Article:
Open Source Payment Gateway: Fees and Savings

on Sep19

From this article you will learn:

  • which fees merchants have to pay for third-party and open source payment gateway usage;
  • why switching from a third-party gateway to an open source payment gateway (or your own product) is not always a beneficial option;
  • in what cases it makes sense to license an open source payment gateway product, take it in-house, or develop customized gateway software on your own.

Many people think that one of the most effective ways to save on credit card processing fees is to have a payment gateway of their own (license an open source payment gateway or develop the product from scratch). Recently we have been getting a lot of questions related to this subject. In this article we are going to describe the pros and cons of having a payment gateway of your own in terms of cost reduction.

Fees paid by a merchant for payment gateway usage

The total amount paid by a merchant to the payment gateway provider, usually, includes three major components (fee types):

  • The fees imposed by the gateway itself (for instance, per-transaction charges)
  • The fees imposed by the acquiring bank that partners with the gateway (the so-called surcharges added to actual processing cost)
  • The processing cost itself (paid to card brands e.g. Visa/MasterCard for usage of their card networks)

Let us take a closer look at some particular cost items.

  • Interchange and settlement costs (see respective article on transaction processing cost structure) can be eliminated only through direct integrations with Visa and/or MasterCard. However, judging from our experience and research, such direct integrations make sense only when very large processing volumes are involved. Some of our customers with annual turnover of as much as several billion dollars do not find direct integration with the associations financially feasible. So, in most cases it is more suitable to sign a contract with some acquiring bank, rather than try to become an acquirer yourself.
  • Surcharges can be reduced (good news!). The amount of surcharges you pay to an acquirer depends on your processing volume and on your particular agreement with the acquirer. If merchant statements list the amounts of interchange and assessments, you can check these amounts and calculate the actual surcharge you pay to the acquirer and the amount of gateway fees charged “on top” of them. If you cannot perform these calculations, you can use some average amount as basis (for example 1.8%, although the actual amount will vary across different types of transactions and payment cards) and check, how much you are paying over this basis. It is this additional amount that you can, actually, reduce if you are using your own brand-new or open source payment gateway. We should stress again, however, that particular savings will depend on your volumes and the terms of your agreement with the acquiring bank.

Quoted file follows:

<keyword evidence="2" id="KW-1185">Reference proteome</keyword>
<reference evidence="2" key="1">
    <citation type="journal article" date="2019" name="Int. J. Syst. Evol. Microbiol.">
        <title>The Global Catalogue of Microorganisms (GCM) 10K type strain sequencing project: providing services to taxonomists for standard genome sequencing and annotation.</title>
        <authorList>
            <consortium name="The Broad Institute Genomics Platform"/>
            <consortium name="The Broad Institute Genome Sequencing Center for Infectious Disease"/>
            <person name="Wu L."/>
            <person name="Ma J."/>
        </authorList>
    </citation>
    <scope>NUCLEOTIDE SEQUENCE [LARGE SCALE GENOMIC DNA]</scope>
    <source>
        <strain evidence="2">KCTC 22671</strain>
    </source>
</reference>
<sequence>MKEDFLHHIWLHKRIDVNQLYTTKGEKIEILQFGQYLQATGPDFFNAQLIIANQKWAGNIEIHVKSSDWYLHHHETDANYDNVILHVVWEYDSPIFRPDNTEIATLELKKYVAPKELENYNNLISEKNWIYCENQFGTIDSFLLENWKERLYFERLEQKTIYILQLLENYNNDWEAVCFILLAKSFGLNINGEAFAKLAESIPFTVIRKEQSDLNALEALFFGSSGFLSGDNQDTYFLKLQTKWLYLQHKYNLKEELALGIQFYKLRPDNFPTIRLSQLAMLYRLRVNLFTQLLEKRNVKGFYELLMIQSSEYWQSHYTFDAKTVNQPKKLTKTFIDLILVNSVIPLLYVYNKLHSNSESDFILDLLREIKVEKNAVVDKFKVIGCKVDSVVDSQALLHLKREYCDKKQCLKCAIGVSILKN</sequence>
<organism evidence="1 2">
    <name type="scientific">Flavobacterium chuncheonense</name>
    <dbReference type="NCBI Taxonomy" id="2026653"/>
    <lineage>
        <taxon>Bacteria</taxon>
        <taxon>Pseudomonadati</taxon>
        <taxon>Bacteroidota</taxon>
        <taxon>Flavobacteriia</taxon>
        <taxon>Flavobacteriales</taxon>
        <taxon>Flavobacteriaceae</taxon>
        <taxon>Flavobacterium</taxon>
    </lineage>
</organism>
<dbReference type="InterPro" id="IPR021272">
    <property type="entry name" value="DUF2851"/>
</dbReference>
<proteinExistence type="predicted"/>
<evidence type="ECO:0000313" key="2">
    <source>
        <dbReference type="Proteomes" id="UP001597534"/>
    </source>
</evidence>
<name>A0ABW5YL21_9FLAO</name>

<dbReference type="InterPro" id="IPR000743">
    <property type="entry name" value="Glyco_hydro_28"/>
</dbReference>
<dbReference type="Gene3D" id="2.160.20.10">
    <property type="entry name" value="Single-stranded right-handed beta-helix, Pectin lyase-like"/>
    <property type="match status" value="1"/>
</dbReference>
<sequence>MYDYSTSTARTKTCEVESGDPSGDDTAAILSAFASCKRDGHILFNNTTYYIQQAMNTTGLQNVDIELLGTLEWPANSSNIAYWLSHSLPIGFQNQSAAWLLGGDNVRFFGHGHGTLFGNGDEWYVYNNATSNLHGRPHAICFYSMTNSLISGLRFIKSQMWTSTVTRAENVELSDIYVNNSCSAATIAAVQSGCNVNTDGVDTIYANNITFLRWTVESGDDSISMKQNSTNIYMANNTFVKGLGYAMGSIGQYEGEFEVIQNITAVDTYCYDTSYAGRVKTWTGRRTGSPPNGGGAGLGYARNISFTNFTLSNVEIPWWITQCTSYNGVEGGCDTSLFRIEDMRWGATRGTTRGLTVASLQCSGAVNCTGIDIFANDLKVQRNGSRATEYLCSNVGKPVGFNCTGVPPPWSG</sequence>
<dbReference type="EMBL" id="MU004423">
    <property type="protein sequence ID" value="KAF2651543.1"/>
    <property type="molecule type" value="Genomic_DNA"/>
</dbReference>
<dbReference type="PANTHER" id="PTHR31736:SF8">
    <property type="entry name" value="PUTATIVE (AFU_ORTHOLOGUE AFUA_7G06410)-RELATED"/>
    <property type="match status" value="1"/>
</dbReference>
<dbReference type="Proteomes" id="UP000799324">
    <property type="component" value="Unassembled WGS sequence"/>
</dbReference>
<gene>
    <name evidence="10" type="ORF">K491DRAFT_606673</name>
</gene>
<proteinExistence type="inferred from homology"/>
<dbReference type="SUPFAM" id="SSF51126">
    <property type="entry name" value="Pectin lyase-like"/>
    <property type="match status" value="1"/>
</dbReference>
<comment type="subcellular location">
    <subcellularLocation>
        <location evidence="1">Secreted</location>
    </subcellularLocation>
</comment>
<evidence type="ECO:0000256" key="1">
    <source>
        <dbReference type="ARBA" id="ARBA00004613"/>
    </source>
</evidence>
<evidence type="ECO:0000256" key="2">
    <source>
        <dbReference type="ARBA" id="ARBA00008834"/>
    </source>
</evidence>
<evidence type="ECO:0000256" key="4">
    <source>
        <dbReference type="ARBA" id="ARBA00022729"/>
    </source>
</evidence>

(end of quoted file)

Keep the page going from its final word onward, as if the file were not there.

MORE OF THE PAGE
• Processing cost paid to card brands (Visa, MasterCard, and others) for network usage has to be paid anyway, and this particular cost item will be very problematic to reduce.

Here is an example of a typical erroneous perception of gateway-related fees.

Example

Let us assume, you are paying 2.9% fees for transaction processing. It seems like if you start using an open source payment gateway or develop a gateway product from scratch, your business will be paying 0% of fees and only pay for the server usage (that is, actually, how e-mail services and web-servers work). The new costs will include the cost of a data center, software, and PCI audit. However, payment processing does not work exactly like that. If you are paying 2.9% and switch to usage of your own server, you will still have to pay, say, 1.9% to card brands for network usage. So, you are likely to be saving only 1% and not 2.9% as expected. Plus, you need to keep in mind the cost of hardware, license etc. The question is how much this 1% of savings actually means in real money. The open source payment gateway solution (or a gateway product developed from scratch) is beneficial if and only if it allows you to offset the aforementioned new costs.

New fees, induced by an open source payment gateway of your own

Although some fees can be eliminated, new fees and costs will emerge if you start owning a payment gateway (develop the software from scratch or take some open source payment gateway product in-house). Particularly, you will have to go through costly annual PCI audit procedures, pay for certifications with acquirers, invest money into development and support efforts (pay salaries to developers and support personnel), as well as into server hosting. These costs can easily reach $100,000 a year.

So, taking an open source payment gateway product in-house (or developing a product on your own) is worth only if the savings resulting from elimination of some gateway-related fees offset the annual costs of gateway maintenance, PCI audit, certifications etc. This is only achievable if your processing volumes are large enough. If reality checks and estimates indicate that potential savings amount to $200,000 annually, then the option of having a payment gateway of your own is quite relevant.

Specific cost items related to transaction processing are described in detail in our recently published cost reduction guidelines.

Conclusion

Having an open source payment gateway product of your own or development of payment gateway software from scratch is financially feasible only if your processing volumes are significant enough, and gateway maintenance costs do not exceed the savings offered by elimination and reduction of particular fees.

If you are seriously considering an option of having your own payment gateway, you can download our free white paper on the subject, or take a short quiz.

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